International Electronic Journal of Mathematics Education

Gender Differences in Mathematics Performance in Trinidad and Tobago: Examining ‎Affective Factors
  • Article Type: Research Article
  • International Electronic Journal of Mathematics Education, 2010 - Volume 5 Issue 3, pp. 113-130
  • Published Online: 12 Dec 2010
  • Article Views: 572 | Article Download: 744
  • Open Access Full Text (PDF)
AMA 10th edition
In-text citation: (1), (2), (3), etc.
Reference: Brown LI, Kanyongo GY. Gender Differences in Mathematics Performance in Trinidad and Tobago: Examining ‎Affective Factors. Int Elect J Math Ed. 2010;5(3), 113-130.
APA 6th edition
In-text citation: (Brown & Kanyongo, 2010)
Reference: Brown, L. I., & Kanyongo, G. Y. (2010). Gender Differences in Mathematics Performance in Trinidad and Tobago: Examining ‎Affective Factors. International Electronic Journal of Mathematics Education, 5(3), 113-130.
Chicago
In-text citation: (Brown and Kanyongo, 2010)
Reference: Brown, Launcelot I., and Gibbs Y. Kanyongo. "Gender Differences in Mathematics Performance in Trinidad and Tobago: Examining ‎Affective Factors". International Electronic Journal of Mathematics Education 2010 5 no. 3 (2010): 113-130.
Harvard
In-text citation: (Brown and Kanyongo, 2010)
Reference: Brown, L. I., and Kanyongo, G. Y. (2010). Gender Differences in Mathematics Performance in Trinidad and Tobago: Examining ‎Affective Factors. International Electronic Journal of Mathematics Education, 5(3), pp. 113-130.
MLA
In-text citation: (Brown and Kanyongo, 2010)
Reference: Brown, Launcelot I. et al. "Gender Differences in Mathematics Performance in Trinidad and Tobago: Examining ‎Affective Factors". International Electronic Journal of Mathematics Education, vol. 5, no. 3, 2010, pp. 113-130.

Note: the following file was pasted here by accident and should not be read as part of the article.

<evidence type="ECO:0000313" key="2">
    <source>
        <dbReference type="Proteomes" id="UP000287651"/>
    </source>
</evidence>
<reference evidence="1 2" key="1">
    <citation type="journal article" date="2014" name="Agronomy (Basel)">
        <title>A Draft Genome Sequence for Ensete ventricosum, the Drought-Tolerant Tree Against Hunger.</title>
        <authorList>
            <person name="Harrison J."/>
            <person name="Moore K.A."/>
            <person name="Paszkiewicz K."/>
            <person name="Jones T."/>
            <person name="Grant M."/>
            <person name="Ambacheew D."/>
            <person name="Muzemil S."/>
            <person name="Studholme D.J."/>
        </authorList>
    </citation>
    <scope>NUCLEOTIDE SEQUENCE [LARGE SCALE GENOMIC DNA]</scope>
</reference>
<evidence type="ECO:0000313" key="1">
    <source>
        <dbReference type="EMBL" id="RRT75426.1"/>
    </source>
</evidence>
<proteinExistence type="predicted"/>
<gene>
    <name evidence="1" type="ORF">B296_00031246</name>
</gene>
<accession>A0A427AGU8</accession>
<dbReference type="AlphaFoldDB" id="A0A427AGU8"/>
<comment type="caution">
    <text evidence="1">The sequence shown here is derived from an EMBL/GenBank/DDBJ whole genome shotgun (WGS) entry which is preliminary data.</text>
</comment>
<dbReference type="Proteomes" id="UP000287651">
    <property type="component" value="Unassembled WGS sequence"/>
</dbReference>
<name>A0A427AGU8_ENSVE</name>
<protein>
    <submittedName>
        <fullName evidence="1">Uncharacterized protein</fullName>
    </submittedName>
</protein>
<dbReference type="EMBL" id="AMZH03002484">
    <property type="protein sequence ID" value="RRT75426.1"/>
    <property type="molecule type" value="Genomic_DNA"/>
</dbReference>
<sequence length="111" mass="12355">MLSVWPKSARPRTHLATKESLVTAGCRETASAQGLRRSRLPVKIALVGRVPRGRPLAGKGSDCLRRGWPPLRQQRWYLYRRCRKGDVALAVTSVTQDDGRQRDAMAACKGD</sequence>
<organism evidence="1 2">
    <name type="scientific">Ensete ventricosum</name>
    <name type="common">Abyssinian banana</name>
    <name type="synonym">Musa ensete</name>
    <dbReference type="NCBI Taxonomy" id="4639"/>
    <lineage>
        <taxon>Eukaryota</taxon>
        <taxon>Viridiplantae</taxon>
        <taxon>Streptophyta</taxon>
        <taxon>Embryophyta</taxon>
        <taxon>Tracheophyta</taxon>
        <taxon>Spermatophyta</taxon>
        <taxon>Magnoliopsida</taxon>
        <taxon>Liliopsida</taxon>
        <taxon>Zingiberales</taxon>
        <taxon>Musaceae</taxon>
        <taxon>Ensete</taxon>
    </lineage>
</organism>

Vancouver
In-text citation: (1), (2), (3), etc.
Reference: Brown LI, Kanyongo GY. Gender Differences in Mathematics Performance in Trinidad and Tobago: Examining ‎Affective Factors. Int Elect J Math Ed. 2010;5(3):113-0.

Abstract

This study investigates gender differences in performance on the mathematics component on the Standard 3 National Assessment in Trinidad and Tobago. Of interest is whether there is a relationship between attitudinal differences regarding mathematics and student beliefs in their mathematical abilities and student gender classification. Results indicate that whereas girls performed better than boys on all categories and all skill areas on the test, the effect sizes were small. The results of a MANOVA with follow-up descriptive discriminant analysis also indicate that while boys and girls did not differ with regard to the perception of the school environment, educational values and goals, and general academic self-concept, they differ significantly on the persistence and mathematics self-concept factors. Girls tend to persist more, but hold lower mathematics self-concept than boys.

References

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License

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